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Leo Chavez

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CALIFORNIA | LOCAL
January 12, 1992 | SEBASTIAN ROTELLA, TIMES STAFF WRITER
In "The Dishwasher," a Mexican folk song of the 1920s, an illegal immigrant tells how he pursued his dreams to California and found a harsh life washing dishes, mixing cement and picking tomatoes. The tragicomic song, which appears in UC Irvine anthropologist Leo Chavez's new book about illegal immigrants in San Diego County, ends like this: Goodby dream of my life, goodby movie stars, I am going back to my beloved homeland, much poorer than when I came.
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CALIFORNIA | LOCAL
January 12, 1992 | SEBASTIAN ROTELLA, TIMES STAFF WRITER
In "The Dishwasher," a Mexican folk song of the 1920s, an illegal immigrant tells how he pursued his dreams to California and found a harsh life washing dishes, mixing cement and picking tomatoes. The tragicomic song, which appears in UC Irvine anthropologist Leo Chavez's new book about illegal immigrants in San Diego County, ends like this: Goodby dream of my life, goodby movie stars, I am going back to my beloved homeland, much poorer than when I came.
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CALIFORNIA | LOCAL
October 25, 1992
I became depressed after reading the Oct. 17 article, "Don't Prejudice Immigrant Study, Stanton Tells Critics." The article describes Orange County Board of Supervisors Chairman Roger R. Stanton's concern regarding potential uproar over a study that seeks to assess the costs of providing county health and social services to legal and illegal immigrants. It further quotes UC Irvine Prof. Leo Chavez as warning that such a study would send a message to illegal immigrants "that they should move on" and that, "What you're doing is putting a little star on people's heads and telling them that they are different."
CALIFORNIA | LOCAL
May 9, 1993 | DOUG McCLELLAN
Ted Phillips, chairman of the graphic arts department at Moorpark College, asked 16 Latino art students at Moorpark and Oxnard colleges to design graphic works reflecting their culture. The result, he said, far surpassed his expectations. "This is really above junior college level. I think it's university-level quality," Phillips said. The students' work is part of an exhibit, "Vision of Our Culture," which is on display at the Oxnard Public Library through May 27.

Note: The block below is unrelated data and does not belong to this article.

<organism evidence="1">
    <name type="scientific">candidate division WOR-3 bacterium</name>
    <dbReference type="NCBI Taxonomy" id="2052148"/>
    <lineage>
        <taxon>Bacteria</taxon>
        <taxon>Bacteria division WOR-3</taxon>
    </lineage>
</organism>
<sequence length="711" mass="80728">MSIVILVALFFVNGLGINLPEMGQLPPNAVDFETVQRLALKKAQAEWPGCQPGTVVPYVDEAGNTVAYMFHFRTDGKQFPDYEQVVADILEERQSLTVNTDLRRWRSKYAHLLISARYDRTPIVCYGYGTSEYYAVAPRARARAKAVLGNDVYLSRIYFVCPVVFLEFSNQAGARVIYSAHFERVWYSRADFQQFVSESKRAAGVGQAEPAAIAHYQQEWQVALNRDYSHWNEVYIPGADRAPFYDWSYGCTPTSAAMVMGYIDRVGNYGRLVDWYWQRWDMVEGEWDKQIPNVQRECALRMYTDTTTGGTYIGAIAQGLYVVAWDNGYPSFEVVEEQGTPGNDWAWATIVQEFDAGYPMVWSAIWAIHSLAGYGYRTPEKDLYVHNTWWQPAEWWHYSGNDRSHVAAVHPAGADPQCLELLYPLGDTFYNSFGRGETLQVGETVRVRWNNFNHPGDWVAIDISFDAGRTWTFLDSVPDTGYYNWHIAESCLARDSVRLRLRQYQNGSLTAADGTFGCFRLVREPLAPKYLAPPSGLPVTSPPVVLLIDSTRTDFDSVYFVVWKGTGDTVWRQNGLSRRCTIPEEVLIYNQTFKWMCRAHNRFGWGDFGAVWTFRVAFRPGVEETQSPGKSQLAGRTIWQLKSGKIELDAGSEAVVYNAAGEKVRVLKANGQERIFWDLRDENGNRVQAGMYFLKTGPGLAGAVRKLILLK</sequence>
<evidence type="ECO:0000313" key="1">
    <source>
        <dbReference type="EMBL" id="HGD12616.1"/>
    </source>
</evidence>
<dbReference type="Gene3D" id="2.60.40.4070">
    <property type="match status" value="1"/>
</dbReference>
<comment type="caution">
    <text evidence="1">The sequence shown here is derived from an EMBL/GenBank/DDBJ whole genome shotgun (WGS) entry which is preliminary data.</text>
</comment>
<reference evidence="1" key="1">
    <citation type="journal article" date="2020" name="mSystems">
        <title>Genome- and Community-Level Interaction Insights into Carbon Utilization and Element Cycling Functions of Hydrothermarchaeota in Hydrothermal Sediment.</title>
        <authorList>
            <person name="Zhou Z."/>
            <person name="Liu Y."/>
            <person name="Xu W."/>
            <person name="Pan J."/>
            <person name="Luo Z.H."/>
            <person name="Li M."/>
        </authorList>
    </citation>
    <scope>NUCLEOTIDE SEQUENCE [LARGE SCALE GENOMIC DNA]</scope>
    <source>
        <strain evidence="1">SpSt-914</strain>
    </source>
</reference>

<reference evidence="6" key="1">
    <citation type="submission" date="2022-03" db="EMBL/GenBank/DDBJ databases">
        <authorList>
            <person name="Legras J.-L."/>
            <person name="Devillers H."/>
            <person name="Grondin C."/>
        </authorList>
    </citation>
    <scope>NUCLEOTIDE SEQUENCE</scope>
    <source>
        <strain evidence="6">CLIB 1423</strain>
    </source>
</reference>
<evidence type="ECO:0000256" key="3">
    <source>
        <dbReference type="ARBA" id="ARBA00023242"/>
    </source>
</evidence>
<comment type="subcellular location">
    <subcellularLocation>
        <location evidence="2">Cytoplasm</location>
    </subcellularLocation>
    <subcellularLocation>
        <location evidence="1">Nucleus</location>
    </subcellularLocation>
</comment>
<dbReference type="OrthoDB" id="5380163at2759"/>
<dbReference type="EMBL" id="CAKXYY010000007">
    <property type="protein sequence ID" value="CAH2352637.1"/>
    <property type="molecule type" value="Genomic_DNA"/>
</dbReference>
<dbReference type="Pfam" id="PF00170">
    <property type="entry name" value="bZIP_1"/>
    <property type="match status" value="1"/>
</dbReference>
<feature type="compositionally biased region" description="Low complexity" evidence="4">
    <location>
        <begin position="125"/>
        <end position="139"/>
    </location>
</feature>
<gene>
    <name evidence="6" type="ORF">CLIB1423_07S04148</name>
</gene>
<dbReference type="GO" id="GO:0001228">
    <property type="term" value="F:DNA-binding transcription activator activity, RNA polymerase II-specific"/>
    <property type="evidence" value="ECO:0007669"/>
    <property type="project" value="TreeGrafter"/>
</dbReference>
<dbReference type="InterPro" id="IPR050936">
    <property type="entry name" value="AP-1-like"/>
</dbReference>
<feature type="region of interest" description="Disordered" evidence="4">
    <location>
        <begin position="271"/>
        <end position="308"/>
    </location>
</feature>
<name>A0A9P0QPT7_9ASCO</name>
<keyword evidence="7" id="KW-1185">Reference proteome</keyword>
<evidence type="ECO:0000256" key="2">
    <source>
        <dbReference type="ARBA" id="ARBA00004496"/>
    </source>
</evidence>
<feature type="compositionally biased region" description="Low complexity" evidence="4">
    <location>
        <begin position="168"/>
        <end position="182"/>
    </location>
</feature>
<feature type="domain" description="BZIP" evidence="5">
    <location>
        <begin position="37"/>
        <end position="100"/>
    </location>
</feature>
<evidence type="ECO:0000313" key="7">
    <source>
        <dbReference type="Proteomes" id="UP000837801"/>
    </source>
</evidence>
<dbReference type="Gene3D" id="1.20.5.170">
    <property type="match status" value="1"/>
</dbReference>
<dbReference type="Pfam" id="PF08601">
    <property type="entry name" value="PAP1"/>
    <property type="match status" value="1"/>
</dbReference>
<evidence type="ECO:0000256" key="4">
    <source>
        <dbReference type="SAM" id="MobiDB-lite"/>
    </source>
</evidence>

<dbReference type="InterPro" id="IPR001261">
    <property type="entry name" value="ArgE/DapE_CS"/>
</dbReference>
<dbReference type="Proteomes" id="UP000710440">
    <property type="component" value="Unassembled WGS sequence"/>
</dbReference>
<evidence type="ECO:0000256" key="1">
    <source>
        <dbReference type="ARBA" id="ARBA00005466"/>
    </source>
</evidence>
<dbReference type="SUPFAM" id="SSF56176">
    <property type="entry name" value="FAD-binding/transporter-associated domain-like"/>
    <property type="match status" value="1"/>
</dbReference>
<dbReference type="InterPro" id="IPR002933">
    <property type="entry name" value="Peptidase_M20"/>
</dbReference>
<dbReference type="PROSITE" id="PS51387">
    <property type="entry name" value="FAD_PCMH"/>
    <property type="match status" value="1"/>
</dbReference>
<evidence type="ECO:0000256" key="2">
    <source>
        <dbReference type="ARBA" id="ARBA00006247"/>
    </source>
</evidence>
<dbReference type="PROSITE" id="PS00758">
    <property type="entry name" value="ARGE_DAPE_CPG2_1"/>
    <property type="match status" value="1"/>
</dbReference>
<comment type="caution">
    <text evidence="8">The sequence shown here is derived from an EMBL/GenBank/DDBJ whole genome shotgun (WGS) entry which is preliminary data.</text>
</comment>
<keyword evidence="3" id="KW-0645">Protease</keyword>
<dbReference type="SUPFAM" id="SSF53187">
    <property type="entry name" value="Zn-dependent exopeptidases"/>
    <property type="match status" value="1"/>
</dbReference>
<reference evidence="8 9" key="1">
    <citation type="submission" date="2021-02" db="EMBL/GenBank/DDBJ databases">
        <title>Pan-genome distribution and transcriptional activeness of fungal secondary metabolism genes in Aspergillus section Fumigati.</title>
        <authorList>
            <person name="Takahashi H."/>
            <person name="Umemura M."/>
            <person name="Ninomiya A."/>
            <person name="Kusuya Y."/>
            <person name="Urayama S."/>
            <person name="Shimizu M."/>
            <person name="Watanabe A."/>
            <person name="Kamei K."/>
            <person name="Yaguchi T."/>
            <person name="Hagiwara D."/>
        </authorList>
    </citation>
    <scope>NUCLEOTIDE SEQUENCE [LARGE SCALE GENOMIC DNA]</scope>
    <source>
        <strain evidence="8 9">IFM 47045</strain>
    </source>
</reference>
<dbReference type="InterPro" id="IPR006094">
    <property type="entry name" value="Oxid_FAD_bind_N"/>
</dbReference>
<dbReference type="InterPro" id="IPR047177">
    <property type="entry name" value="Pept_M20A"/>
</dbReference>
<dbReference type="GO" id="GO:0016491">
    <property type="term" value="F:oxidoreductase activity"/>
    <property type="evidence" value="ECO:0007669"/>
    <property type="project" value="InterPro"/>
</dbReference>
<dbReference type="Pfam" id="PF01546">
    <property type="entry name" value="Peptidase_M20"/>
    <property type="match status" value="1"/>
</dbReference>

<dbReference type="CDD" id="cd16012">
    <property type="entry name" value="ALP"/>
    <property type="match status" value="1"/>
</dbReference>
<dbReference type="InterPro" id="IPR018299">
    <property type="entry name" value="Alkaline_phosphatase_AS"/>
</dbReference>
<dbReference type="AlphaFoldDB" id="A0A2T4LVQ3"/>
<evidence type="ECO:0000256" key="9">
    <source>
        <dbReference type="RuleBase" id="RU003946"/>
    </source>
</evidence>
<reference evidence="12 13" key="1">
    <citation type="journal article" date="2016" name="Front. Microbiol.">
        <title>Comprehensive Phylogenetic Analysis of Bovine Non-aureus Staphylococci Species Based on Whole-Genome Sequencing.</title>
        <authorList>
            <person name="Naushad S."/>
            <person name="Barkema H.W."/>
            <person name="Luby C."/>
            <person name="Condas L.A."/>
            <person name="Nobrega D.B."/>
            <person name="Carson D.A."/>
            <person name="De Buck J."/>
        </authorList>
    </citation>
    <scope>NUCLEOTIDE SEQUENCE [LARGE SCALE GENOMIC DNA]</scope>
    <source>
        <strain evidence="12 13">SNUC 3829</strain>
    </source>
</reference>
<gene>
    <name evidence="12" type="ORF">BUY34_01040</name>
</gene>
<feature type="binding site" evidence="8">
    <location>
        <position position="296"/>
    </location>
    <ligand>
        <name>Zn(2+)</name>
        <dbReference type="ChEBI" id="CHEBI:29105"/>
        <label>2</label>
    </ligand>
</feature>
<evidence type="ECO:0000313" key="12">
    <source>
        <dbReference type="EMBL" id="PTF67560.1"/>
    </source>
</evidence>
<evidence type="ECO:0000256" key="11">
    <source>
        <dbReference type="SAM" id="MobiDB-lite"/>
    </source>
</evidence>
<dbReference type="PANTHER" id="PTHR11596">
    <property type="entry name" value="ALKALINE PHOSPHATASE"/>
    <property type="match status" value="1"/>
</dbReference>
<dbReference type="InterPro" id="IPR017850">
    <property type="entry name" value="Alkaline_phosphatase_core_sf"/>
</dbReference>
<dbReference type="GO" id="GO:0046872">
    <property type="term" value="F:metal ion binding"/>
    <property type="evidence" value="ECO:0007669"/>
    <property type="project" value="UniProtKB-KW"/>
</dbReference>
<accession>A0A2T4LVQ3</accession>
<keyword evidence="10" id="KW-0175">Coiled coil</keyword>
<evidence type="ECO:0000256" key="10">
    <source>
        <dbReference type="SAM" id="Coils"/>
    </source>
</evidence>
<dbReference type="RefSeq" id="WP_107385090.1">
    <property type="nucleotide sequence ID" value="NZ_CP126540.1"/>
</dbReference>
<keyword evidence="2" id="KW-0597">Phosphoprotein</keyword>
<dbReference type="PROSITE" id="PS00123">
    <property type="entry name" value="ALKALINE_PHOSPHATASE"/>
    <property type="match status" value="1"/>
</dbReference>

CALIFORNIA | LOCAL
October 17, 1992 | KEVIN JOHNSON, TIMES STAFF WRITER
Board of Supervisors Chairman Roger R. Stanton Friday urged immigrant rights advocates not to prejudge a county study aimed at measuring the cost of providing health and social services to illegal and legal immigrants. Stanton's comments come in wake of recent criticisms of the planned study, which was requested by the city of Orange Chamber of Commerce and the Orange County Grand Jury. "I'm really worried about a lot of rhetoric on this issue," Stanton said.
CALIFORNIA | LOCAL
May 9, 1992 | ROSE KIM, TIMES STAFF WRITER
Angry and frustrated about what they charged are a lack of programs and support for Latino students, about 450 UC Irvine students turned a Cinco de Mayo celebration into a protest rally Friday and marched to the chancellor's fifth-floor office to voice their demands. "We want to express ourselves culturally," said Angela Acosta, 23, co-chairperson of the UC Irvine chapter of Movimiento Estudiantil Chicanos de Atzlan.
CALIFORNIA | LOCAL
April 10, 1986 | H.G. REZA, Times Staff Writer
A coalition of community groups charged Wednesday that the proposal by Sheriff John Duffy and U.S. Sen. Pete Wilson to station Marines along the U.S.-Mexico border to stem the flow of illegal immigration are contributing to a mood of "anti-alien hysteria" in the county.
NEWS
August 19, 1992 | LEN HALL, TIMES STAFF WRITER
A state report that claims illegal immigrants cost San Diego County $146 million annually in local government services is seriously flawed, two University of California experts on Mexican studies said Tuesday. Leo Chavez, an anthropology professor at UC Irvine, charges that the report "exaggerated the number of undocumented immigrants in the county and underestimated their contributions."
ENTERTAINMENT
February 24, 1988 | BILL STEIGERWALD
Although it is not deliberately designed to be so, "In the Shadow of the Law" could be seen as a potent argument for a more liberal U.S. immigration policy (tonight at 11 on Channel 28). The hourlong documentary focuses on four Latino families from the San Diego area who have been living in the United States illegally. It is produced without any overt editorializing by Paul Espinosa of PBS station KPBS in San Diego. (It ran earlier this month on that station.
CALIFORNIA | LOCAL
January 18, 1999 | H.G. REZA, TIMES STAFF WRITER
The Rev. Martin Luther King Jr., celebrated today as America's preeminent black civil-rights leader, is increasingly seen as a symbol of equality for Latinos and Asians as well, scholars say. "Dr. King's message transcends race, and that's why he's a symbol for the future of California and our multiracial society," said Leo Chavez, a UC Irvine professor of anthropology. "His message is hope and unity.
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